Q: Do you feel good about the future?
A: The cart is still in front of the horse and always has been, but I make it work. Every single day. Most days are planned to the minute. I know what I need to get done, and I prioritize. It's like any other working mom, I get that. I've written two business plans -- one at the beginning, after my first show, that was just sort of a plan of attack, and then I just recently wrote one that I am excited about because it feels more real. I know what I'm into now and where I think I can grow my business. I am still a salesperson, which I love. If I could just do two things, it would be sell and design. It's the whole business part and all the crazy extra stuff that takes up so much time. If had all the money in the world, I could blow this up. If I could put more people in place, I could take the time to step back and look at the whole thing. But instead I'm just growing it steadily and it's still going well.
Q: If you had known how much work it would be, do you think you would've done it?
A: People say they can't believe I started a bottom-based women's brand. And I say, "Oh my god. I did that." But cute bottoms were what I couldn't find. And I figured, if I can't find them, then other women can't either. And it turns out I was right. I have over 350 accounts now, and a strong, loyal following. I add one or two new products each season, I've added a longer length, which people had been asking for, and I've added junior girl styles this year, and it's going great. The skorts are really the heart of what I do, but I've added things like polos and sweaters so it's turned into a brand that people like to buy head-to-toe.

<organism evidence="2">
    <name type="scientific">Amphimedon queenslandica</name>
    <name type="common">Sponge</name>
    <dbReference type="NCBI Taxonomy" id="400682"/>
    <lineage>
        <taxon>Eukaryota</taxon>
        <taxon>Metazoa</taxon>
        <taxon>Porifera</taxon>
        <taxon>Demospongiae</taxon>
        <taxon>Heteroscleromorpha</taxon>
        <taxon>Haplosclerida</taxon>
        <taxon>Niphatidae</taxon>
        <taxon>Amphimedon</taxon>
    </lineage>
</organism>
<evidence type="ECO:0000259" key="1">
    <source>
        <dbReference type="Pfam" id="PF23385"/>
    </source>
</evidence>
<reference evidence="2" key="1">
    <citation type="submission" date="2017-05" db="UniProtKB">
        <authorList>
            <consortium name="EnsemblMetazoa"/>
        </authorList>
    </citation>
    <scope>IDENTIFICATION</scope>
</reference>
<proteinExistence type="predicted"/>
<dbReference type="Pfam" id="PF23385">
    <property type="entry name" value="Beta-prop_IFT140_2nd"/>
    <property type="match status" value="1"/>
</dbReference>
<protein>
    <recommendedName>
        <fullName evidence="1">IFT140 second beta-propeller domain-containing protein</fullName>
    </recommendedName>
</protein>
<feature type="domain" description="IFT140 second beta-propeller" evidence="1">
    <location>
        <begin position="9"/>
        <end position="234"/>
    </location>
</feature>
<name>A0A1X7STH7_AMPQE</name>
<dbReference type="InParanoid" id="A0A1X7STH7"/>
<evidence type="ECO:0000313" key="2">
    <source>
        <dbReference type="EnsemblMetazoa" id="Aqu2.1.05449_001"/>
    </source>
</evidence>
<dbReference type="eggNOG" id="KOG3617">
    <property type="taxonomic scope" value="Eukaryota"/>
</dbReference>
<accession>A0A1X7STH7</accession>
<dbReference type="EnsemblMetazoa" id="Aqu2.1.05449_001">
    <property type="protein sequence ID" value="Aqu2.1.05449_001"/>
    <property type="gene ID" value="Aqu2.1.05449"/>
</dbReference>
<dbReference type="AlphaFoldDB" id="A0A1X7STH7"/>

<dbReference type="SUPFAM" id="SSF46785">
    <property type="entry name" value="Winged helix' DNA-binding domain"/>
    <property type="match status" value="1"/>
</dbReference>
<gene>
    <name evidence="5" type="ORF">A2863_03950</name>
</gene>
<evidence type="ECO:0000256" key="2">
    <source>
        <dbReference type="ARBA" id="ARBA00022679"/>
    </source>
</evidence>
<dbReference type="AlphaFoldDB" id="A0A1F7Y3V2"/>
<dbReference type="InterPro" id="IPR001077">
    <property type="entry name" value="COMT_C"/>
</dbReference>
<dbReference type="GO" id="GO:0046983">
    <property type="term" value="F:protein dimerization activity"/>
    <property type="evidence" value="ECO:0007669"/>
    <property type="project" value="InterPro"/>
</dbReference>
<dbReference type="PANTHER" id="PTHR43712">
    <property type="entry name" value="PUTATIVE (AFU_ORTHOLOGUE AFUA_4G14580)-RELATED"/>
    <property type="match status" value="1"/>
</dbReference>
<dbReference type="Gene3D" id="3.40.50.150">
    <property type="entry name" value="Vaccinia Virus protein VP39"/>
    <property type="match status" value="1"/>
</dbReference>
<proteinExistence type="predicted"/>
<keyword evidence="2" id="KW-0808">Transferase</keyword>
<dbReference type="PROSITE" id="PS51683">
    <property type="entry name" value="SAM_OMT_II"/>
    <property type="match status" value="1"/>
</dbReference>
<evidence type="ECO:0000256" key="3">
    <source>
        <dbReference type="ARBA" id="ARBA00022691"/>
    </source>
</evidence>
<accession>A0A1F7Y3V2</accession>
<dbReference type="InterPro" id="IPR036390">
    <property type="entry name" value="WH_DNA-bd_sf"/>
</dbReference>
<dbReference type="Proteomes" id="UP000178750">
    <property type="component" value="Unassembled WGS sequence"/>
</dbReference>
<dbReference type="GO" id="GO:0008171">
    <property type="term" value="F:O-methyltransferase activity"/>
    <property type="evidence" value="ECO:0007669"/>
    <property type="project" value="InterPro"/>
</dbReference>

Q: How much do your skorts cost now?
A: All my skorts are $120 retail, all my polos are $70 and the junior skorts are $60. The junior skorts cost just as much to make as a big one, but people were asking for them. They're for someone who isn't a toddler but isn't a size 0 yet. Golf, as you know, has really come about with young girls, so it's aged 5 to 11, and then they can go into the adult sizing. It's been a huge hit.
Q: You're raising your boys alone, how does that impact your business?
A: My kids are with me full-time, and it's hard. I've had a boyfriend throughout the years who's been a wonderful support, but it's still just me paying the bills, raising the kids and trying to enjoy it all along the way. Sometimes I get crazy and step back and think, "Okay, Susan. Get it together. It's just skort, not rocket science, not curing any diseases. Relax, just do the best you can." I think most moms have to do that, because there's that guilt we all go through. But I'm a much better person being a working mom. I get so much out of it and it does make me happier, which I think makes my kids happier. I didn't work for a lot of years.
Q: Looking at you, it's clear that you also find time to work out.
A: I do, I work out every day at 5:45. That's my time. Even if I'm tired, I still do it, because by 11, I'm good. Otherwise I'm edgy by then. I enjoy it and it sets the tone for my day. I get up at 5:25, I drink a cup of coffee on the way, and I do this Pure Barre stuff at a studio, or I run. I get into all the latest things, from yoga to running to P-90X.
Q: Let's talk about being a woman in this industry. What has that been like?
A: I don't really feel like a minority. I just did the Florida show by myself and there are a lot of women-owned companies on the apparel side. In seven years I've seen a lot of them come and go for different reasons, and I just take note. Some people helped me when I first started, so that's what I really like to do if there's someone new. Let's share and learn from each other. I believe in that whole karma thing - what goes around comes around. The one person who wasn't nice to me isn't in business anymore. The important thing is really to just be who you are show what you stand for and move forward. I really don't like to use the word "authentic" because it seems overused. But I know who I am, I know where I came from, and I like where I'm going, so I'm just staying on that path.
Q: You lead a full life, to say the least.
A: I do, and talking about it makes me happy. I couldn't imagine it any other way.